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The Peripheral

(1)
Flynne Fisher lives down a country road, in a rural near-future America where jobs are scarce, unless you count illegal drug manufacture, which she's keen to avoid. Her brother Burton lives, or tries to, on money from the Veterans Association, in compensation for neurological damage suffered in a Marines elite unit. Flynne earns what she can by assembling product at the local 3D printshop. She used to make more as a combat scout in an online game, playing for a rich man, but she's had to let the shooter games go. Wilf Netherton lives in London, seventy-some years later, on the far side of decades of slow-motion apocalypse. Things are pretty good now, for the haves, and there aren't many have-nots left. Wilf, a high-powered publicist and celebrity-minder, fancies himself as a romantic misfit in a society where reaching into the past is just another hobby. Burton's been moonlighting online, secretly working security in some game prototype, a virtual world that looks vaguely like London, but a lot weirder. He's got his sister taking over shifts, promised her the game's not a shooter. Still, the crime Flynne witnesses there is plenty bad. Flynne and Wilf are about to meet one another. Her world will be altered utterly, irrevocably, and Wilf's, for all its decadence and power, will learn that some of these third-world types from the past can be badass. According to the Guardian, in terms of influence Gibson is 'probably the most important novelist of the past two decades'. The Peripheral, which marks a return to the futurism of Neuromancer, will be adored by Gibson readers and will also appeal to fans of Ender's Game, Looper and Source Code.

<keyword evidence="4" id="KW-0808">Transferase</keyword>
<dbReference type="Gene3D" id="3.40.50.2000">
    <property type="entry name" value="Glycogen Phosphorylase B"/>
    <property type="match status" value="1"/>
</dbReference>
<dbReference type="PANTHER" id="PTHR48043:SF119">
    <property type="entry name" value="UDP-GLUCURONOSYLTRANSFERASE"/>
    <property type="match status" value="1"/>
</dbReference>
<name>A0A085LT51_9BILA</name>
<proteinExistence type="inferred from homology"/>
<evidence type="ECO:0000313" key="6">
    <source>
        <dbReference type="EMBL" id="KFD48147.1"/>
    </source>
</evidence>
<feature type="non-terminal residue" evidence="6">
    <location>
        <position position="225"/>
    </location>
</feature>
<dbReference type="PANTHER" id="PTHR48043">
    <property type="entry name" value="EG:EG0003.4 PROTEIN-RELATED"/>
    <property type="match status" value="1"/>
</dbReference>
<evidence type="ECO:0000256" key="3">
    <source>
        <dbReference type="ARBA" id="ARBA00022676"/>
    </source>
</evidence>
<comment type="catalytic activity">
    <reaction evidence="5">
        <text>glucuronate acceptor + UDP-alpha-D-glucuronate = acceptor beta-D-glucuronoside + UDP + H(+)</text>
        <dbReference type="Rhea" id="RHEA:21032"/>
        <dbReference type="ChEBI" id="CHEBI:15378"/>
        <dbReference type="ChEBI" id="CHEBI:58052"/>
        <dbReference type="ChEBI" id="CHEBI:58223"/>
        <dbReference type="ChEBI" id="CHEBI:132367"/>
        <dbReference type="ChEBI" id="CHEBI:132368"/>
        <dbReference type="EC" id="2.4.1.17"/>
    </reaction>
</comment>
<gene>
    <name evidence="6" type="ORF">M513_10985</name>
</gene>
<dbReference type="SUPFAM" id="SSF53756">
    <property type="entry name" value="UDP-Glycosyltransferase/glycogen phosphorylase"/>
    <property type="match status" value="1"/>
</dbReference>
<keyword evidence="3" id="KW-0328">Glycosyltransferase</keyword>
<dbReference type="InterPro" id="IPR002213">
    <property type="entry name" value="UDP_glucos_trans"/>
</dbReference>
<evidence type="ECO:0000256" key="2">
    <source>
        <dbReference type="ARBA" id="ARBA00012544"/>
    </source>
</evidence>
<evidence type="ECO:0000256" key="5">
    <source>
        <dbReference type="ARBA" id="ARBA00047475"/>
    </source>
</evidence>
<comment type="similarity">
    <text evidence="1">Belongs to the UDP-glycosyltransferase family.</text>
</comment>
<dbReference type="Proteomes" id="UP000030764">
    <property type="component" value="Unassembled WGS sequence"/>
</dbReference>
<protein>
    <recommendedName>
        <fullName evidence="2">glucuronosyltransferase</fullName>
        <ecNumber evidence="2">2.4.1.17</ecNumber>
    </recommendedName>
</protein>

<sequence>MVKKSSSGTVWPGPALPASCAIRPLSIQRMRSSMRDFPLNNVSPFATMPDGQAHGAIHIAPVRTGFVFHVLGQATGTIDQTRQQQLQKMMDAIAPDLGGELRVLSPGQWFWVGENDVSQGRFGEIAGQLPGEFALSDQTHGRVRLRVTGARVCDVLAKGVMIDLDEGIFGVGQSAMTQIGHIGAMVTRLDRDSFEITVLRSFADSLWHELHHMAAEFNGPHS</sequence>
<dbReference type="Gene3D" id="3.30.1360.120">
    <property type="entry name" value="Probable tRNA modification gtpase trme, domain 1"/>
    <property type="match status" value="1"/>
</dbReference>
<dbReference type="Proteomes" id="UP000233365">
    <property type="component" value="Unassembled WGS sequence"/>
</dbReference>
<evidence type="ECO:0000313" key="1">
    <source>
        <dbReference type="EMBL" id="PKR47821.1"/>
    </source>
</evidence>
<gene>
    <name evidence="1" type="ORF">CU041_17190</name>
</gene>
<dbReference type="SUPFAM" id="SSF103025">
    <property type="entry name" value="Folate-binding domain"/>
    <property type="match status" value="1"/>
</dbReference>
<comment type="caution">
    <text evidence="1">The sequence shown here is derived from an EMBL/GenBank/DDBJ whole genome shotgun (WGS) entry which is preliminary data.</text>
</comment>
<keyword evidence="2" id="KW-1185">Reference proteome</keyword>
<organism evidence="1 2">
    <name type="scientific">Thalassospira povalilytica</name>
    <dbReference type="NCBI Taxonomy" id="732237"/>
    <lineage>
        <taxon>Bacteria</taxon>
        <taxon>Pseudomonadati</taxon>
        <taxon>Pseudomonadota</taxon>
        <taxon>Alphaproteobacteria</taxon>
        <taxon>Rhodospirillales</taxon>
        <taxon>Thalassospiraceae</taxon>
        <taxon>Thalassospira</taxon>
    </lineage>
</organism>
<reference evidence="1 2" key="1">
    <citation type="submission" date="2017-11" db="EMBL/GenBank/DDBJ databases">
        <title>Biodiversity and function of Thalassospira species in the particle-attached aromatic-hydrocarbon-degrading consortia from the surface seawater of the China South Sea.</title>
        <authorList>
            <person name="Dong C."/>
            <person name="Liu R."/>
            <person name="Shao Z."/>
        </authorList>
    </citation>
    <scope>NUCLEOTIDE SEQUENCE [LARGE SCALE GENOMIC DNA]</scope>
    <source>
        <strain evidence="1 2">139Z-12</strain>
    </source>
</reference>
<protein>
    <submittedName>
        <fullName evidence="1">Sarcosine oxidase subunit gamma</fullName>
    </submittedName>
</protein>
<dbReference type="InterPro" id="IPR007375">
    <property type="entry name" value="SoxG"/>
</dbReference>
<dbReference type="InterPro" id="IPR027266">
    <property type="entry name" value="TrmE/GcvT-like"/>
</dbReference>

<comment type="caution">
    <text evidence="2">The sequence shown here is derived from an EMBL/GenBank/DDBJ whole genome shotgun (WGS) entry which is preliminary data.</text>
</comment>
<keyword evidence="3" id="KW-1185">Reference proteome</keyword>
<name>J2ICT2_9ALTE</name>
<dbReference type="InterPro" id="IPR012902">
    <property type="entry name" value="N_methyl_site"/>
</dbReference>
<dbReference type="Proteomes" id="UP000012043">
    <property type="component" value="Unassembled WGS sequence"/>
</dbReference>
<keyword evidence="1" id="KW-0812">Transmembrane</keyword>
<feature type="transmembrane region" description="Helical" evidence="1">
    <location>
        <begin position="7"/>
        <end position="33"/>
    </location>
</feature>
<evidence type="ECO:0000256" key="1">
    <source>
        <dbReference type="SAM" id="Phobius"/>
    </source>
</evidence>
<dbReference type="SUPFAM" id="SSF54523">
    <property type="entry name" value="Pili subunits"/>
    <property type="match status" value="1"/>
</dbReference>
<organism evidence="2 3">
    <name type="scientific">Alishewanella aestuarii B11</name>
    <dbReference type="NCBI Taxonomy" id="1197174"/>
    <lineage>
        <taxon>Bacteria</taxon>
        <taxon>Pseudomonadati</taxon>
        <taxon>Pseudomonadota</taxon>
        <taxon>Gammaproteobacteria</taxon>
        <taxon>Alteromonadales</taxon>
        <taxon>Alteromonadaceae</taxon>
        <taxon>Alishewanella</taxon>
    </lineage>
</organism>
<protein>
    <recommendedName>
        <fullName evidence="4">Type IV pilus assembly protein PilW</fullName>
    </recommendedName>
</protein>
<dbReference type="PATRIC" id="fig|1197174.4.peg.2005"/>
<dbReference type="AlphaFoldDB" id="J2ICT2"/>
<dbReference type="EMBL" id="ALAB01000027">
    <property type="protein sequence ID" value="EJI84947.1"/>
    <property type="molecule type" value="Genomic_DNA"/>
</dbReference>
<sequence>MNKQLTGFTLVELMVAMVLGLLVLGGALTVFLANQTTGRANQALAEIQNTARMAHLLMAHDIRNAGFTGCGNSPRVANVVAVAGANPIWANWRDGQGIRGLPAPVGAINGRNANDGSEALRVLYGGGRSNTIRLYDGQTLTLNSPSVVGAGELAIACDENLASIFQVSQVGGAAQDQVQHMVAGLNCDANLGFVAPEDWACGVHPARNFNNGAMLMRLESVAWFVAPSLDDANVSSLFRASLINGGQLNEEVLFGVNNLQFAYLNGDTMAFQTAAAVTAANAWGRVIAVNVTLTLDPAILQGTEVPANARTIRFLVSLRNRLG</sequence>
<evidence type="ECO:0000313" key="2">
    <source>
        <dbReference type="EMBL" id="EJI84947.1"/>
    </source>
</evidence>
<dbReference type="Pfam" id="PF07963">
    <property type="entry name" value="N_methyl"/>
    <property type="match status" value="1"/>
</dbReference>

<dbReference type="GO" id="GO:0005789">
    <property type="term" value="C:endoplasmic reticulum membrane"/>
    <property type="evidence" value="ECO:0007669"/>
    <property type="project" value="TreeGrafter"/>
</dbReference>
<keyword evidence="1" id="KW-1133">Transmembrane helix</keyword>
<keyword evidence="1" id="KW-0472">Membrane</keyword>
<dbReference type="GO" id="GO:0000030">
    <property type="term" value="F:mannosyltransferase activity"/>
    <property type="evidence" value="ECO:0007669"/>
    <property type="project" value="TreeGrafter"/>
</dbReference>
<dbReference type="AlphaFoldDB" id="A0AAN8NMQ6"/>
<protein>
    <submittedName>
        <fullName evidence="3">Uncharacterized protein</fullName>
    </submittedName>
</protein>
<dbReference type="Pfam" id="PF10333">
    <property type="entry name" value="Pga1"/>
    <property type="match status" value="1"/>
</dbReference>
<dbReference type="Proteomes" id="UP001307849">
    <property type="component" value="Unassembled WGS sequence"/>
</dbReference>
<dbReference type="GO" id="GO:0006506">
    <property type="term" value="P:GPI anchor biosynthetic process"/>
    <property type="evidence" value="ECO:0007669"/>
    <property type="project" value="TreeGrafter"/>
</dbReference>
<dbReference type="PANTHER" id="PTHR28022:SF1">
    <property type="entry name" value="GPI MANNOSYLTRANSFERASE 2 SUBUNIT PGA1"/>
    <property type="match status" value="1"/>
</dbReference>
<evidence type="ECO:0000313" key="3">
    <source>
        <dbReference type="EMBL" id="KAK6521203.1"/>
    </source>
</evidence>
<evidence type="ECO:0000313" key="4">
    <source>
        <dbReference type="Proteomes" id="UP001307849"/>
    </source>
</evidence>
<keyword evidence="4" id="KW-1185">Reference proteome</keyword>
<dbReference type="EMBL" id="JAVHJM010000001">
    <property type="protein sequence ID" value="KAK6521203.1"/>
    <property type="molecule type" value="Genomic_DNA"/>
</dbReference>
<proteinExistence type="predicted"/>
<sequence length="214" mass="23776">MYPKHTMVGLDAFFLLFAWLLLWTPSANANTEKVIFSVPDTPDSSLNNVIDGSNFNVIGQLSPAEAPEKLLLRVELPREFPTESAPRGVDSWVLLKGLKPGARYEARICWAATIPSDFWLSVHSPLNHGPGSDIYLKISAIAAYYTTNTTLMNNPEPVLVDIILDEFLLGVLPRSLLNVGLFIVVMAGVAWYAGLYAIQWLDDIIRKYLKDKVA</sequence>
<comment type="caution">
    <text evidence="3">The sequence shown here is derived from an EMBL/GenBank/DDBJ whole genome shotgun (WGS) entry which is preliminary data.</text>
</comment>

Portrait
William Gibson's first novel
Neuromancer sold more than six million copies worldwide.
Count Zero and
Mona Lisa Overdrive completed his first trilogy. He has since written six further novels, moving gradually away from science fiction and futuristic work, instead writing about the strange contemporary world we inhabit. His most recent novels include
Spook Country,
Zero History and
Peripheral. His non-fiction collection,
Distrust That Particular Flavor, compiles assorted writings and journalism from across his career
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Beschreibung

Produktdetails


Einband Taschenbuch
Seitenzahl 496
Erscheinungsdatum 23.04.2015
Sprache Englisch
ISBN 978-0-241-96100-1
Verlag Penguin Books Ltd
Maße (L/B/H) 19,8/12,6/3,5 cm
Gewicht 346 g
Verkaufsrang 4.062
Buch (Taschenbuch, Englisch)
9,99
inkl. gesetzl. MwSt.
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von einer Kundin/einem Kunden aus Osnabrück am 02.07.2017

Gäbe es einen solchen, ich schlüge William Gibson für die Verleihung des Slarti Bartfaß-Preises für freie Kontinentgestaltung vor. Ein Buch wie ein Punk-Album.